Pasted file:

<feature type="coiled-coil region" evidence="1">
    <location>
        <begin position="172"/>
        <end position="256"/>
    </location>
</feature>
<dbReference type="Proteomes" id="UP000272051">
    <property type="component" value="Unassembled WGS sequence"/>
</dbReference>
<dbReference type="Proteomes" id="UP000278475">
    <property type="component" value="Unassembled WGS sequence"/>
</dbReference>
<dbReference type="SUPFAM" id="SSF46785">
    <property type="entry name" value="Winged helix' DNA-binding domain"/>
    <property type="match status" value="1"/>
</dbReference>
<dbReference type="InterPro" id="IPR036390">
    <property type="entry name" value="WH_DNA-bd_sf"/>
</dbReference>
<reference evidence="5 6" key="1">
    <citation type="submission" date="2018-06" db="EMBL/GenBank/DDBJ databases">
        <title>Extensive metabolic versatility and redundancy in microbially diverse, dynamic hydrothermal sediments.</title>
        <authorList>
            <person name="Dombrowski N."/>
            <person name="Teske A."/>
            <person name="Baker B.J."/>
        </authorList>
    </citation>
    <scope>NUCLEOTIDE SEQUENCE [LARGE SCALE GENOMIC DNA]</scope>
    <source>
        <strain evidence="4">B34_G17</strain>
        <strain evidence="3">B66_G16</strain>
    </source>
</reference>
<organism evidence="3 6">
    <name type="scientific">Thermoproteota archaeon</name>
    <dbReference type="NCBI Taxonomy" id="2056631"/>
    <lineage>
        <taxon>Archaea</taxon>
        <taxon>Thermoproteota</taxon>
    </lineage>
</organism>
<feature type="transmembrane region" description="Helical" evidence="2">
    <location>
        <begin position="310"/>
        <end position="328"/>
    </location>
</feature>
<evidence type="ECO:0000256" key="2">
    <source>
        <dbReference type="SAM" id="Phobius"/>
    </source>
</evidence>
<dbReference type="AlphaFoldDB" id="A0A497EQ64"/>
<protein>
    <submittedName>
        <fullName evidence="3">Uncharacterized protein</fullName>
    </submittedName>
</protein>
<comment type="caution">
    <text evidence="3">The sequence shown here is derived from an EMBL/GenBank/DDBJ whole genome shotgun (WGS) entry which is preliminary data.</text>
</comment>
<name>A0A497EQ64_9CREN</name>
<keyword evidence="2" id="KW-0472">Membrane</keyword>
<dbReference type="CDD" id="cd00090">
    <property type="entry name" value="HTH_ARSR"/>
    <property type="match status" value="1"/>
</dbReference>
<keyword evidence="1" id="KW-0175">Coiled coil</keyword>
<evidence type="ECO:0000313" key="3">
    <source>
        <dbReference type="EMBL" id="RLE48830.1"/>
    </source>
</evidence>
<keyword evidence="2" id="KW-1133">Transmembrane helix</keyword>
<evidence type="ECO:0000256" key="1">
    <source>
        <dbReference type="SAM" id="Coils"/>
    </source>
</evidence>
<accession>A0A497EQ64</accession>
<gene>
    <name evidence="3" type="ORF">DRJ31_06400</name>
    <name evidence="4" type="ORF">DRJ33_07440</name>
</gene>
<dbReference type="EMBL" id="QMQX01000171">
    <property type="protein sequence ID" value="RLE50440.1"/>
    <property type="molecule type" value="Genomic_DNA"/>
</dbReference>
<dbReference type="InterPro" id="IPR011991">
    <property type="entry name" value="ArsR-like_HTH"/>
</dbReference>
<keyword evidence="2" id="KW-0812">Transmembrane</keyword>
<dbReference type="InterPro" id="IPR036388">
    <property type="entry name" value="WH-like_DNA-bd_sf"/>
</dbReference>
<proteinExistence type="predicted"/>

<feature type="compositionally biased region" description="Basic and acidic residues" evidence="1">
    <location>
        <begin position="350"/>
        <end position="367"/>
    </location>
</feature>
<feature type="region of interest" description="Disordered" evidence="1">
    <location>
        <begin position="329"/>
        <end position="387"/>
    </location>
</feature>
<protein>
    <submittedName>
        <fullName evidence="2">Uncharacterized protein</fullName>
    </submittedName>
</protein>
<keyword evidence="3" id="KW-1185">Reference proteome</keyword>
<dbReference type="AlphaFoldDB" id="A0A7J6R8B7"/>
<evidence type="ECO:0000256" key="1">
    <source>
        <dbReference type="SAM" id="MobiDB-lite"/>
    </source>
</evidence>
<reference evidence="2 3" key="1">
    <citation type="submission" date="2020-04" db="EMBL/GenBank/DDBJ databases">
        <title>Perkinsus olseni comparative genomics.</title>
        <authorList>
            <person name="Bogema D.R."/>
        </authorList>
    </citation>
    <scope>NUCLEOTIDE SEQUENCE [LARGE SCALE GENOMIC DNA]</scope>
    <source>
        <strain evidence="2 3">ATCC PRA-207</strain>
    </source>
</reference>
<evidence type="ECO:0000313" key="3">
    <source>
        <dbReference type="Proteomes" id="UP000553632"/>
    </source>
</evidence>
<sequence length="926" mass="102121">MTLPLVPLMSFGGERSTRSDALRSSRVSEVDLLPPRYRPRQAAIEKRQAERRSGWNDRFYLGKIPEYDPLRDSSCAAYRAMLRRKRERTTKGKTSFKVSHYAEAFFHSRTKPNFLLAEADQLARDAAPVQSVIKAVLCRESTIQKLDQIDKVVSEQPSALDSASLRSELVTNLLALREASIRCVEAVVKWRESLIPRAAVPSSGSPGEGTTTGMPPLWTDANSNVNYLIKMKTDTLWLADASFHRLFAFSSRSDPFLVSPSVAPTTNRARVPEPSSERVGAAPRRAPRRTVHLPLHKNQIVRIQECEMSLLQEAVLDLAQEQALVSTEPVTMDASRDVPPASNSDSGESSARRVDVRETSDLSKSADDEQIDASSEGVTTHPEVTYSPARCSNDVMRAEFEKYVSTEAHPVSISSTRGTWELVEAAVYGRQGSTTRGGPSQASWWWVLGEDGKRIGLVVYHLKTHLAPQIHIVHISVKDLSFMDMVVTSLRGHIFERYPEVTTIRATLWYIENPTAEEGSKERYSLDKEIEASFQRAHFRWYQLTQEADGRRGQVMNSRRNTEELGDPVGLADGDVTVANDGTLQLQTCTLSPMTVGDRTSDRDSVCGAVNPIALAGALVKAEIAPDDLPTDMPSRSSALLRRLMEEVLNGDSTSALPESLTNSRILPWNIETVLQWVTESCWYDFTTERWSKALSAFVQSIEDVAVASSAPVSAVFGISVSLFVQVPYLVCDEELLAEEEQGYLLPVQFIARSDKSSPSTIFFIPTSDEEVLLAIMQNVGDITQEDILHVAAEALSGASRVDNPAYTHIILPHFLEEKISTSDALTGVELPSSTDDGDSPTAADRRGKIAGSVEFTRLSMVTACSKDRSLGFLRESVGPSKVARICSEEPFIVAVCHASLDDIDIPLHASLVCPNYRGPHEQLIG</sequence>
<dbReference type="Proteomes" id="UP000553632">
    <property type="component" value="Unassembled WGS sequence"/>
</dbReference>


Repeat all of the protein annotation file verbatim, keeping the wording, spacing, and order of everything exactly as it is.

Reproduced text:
<feature type="coiled-coil region" evidence="1">
    <location>
        <begin position="172"/>
        <end position="256"/>
    </location>
</feature>
<dbReference type="Proteomes" id="UP000272051">
    <property type="component" value="Unassembled WGS sequence"/>
</dbReference>
<dbReference type="Proteomes" id="UP000278475">
    <property type="component" value="Unassembled WGS sequence"/>
</dbReference>
<dbReference type="SUPFAM" id="SSF46785">
    <property type="entry name" value="Winged helix' DNA-binding domain"/>
    <property type="match status" value="1"/>
</dbReference>
<dbReference type="InterPro" id="IPR036390">
    <property type="entry name" value="WH_DNA-bd_sf"/>
</dbReference>
<reference evidence="5 6" key="1">
    <citation type="submission" date="2018-06" db="EMBL/GenBank/DDBJ databases">
        <title>Extensive metabolic versatility and redundancy in microbially diverse, dynamic hydrothermal sediments.</title>
        <authorList>
            <person name="Dombrowski N."/>
            <person name="Teske A."/>
            <person name="Baker B.J."/>
        </authorList>
    </citation>
    <scope>NUCLEOTIDE SEQUENCE [LARGE SCALE GENOMIC DNA]</scope>
    <source>
        <strain evidence="4">B34_G17</strain>
        <strain evidence="3">B66_G16</strain>
    </source>
</reference>
<organism evidence="3 6">
    <name type="scientific">Thermoproteota archaeon</name>
    <dbReference type="NCBI Taxonomy" id="2056631"/>
    <lineage>
        <taxon>Archaea</taxon>
        <taxon>Thermoproteota</taxon>
    </lineage>
</organism>
<feature type="transmembrane region" description="Helical" evidence="2">
    <location>
        <begin position="310"/>
        <end position="328"/>
    </location>
</feature>
<evidence type="ECO:0000256" key="2">
    <source>
        <dbReference type="SAM" id="Phobius"/>
    </source>
</evidence>
<dbReference type="AlphaFoldDB" id="A0A497EQ64"/>
<protein>
    <submittedName>
        <fullName evidence="3">Uncharacterized protein</fullName>
    </submittedName>
</protein>
<comment type="caution">
    <text evidence="3">The sequence shown here is derived from an EMBL/GenBank/DDBJ whole genome shotgun (WGS) entry which is preliminary data.</text>
</comment>
<name>A0A497EQ64_9CREN</name>
<keyword evidence="2" id="KW-0472">Membrane</keyword>
<dbReference type="CDD" id="cd00090">
    <property type="entry name" value="HTH_ARSR"/>
    <property type="match status" value="1"/>
</dbReference>
<keyword evidence="1" id="KW-0175">Coiled coil</keyword>
<evidence type="ECO:0000313" key="3">
    <source>
        <dbReference type="EMBL" id="RLE48830.1"/>
    </source>
</evidence>
<keyword evidence="2" id="KW-1133">Transmembrane helix</keyword>
<evidence type="ECO:0000256" key="1">
    <source>
        <dbReference type="SAM" id="Coils"/>
    </source>
</evidence>
<accession>A0A497EQ64</accession>
<gene>
    <name evidence="3" type="ORF">DRJ31_06400</name>
    <name evidence="4" type="ORF">DRJ33_07440</name>
</gene>
<dbReference type="EMBL" id="QMQX01000171">
    <property type="protein sequence ID" value="RLE50440.1"/>
    <property type="molecule type" value="Genomic_DNA"/>
</dbReference>
<dbReference type="InterPro" id="IPR011991">
    <property type="entry name" value="ArsR-like_HTH"/>
</dbReference>
<keyword evidence="2" id="KW-0812">Transmembrane</keyword>
<dbReference type="InterPro" id="IPR036388">
    <property type="entry name" value="WH-like_DNA-bd_sf"/>
</dbReference>
<proteinExistence type="predicted"/>

<feature type="compositionally biased region" description="Basic and acidic residues" evidence="1">
    <location>
        <begin position="350"/>
        <end position="367"/>
    </location>
</feature>
<feature type="region of interest" description="Disordered" evidence="1">
    <location>
        <begin position="329"/>
        <end position="387"/>
    </location>
</feature>
<protein>
    <submittedName>
        <fullName evidence="2">Uncharacterized protein</fullName>
    </submittedName>
</protein>
<keyword evidence="3" id="KW-1185">Reference proteome</keyword>
<dbReference type="AlphaFoldDB" id="A0A7J6R8B7"/>
<evidence type="ECO:0000256" key="1">
    <source>
        <dbReference type="SAM" id="MobiDB-lite"/>
    </source>
</evidence>
<reference evidence="2 3" key="1">
    <citation type="submission" date="2020-04" db="EMBL/GenBank/DDBJ databases">
        <title>Perkinsus olseni comparative genomics.</title>
        <authorList>
            <person name="Bogema D.R."/>
        </authorList>
    </citation>
    <scope>NUCLEOTIDE SEQUENCE [LARGE SCALE GENOMIC DNA]</scope>
    <source>
        <strain evidence="2 3">ATCC PRA-207</strain>
    </source>
</reference>
<evidence type="ECO:0000313" key="3">
    <source>
        <dbReference type="Proteomes" id="UP000553632"/>
    </source>
</evidence>
<sequence length="926" mass="102121">MTLPLVPLMSFGGERSTRSDALRSSRVSEVDLLPPRYRPRQAAIEKRQAERRSGWNDRFYLGKIPEYDPLRDSSCAAYRAMLRRKRERTTKGKTSFKVSHYAEAFFHSRTKPNFLLAEADQLARDAAPVQSVIKAVLCRESTIQKLDQIDKVVSEQPSALDSASLRSELVTNLLALREASIRCVEAVVKWRESLIPRAAVPSSGSPGEGTTTGMPPLWTDANSNVNYLIKMKTDTLWLADASFHRLFAFSSRSDPFLVSPSVAPTTNRARVPEPSSERVGAAPRRAPRRTVHLPLHKNQIVRIQECEMSLLQEAVLDLAQEQALVSTEPVTMDASRDVPPASNSDSGESSARRVDVRETSDLSKSADDEQIDASSEGVTTHPEVTYSPARCSNDVMRAEFEKYVSTEAHPVSISSTRGTWELVEAAVYGRQGSTTRGGPSQASWWWVLGEDGKRIGLVVYHLKTHLAPQIHIVHISVKDLSFMDMVVTSLRGHIFERYPEVTTIRATLWYIENPTAEEGSKERYSLDKEIEASFQRAHFRWYQLTQEADGRRGQVMNSRRNTEELGDPVGLADGDVTVANDGTLQLQTCTLSPMTVGDRTSDRDSVCGAVNPIALAGALVKAEIAPDDLPTDMPSRSSALLRRLMEEVLNGDSTSALPESLTNSRILPWNIETVLQWVTESCWYDFTTERWSKALSAFVQSIEDVAVASSAPVSAVFGISVSLFVQVPYLVCDEELLAEEEQGYLLPVQFIARSDKSSPSTIFFIPTSDEEVLLAIMQNVGDITQEDILHVAAEALSGASRVDNPAYTHIILPHFLEEKISTSDALTGVELPSSTDDGDSPTAADRRGKIAGSVEFTRLSMVTACSKDRSLGFLRESVGPSKVARICSEEPFIVAVCHASLDDIDIPLHASLVCPNYRGPHEQLIG</sequence>
<dbReference type="Proteomes" id="UP000553632">
    <property type="component" value="Unassembled WGS sequence"/>
</dbReference>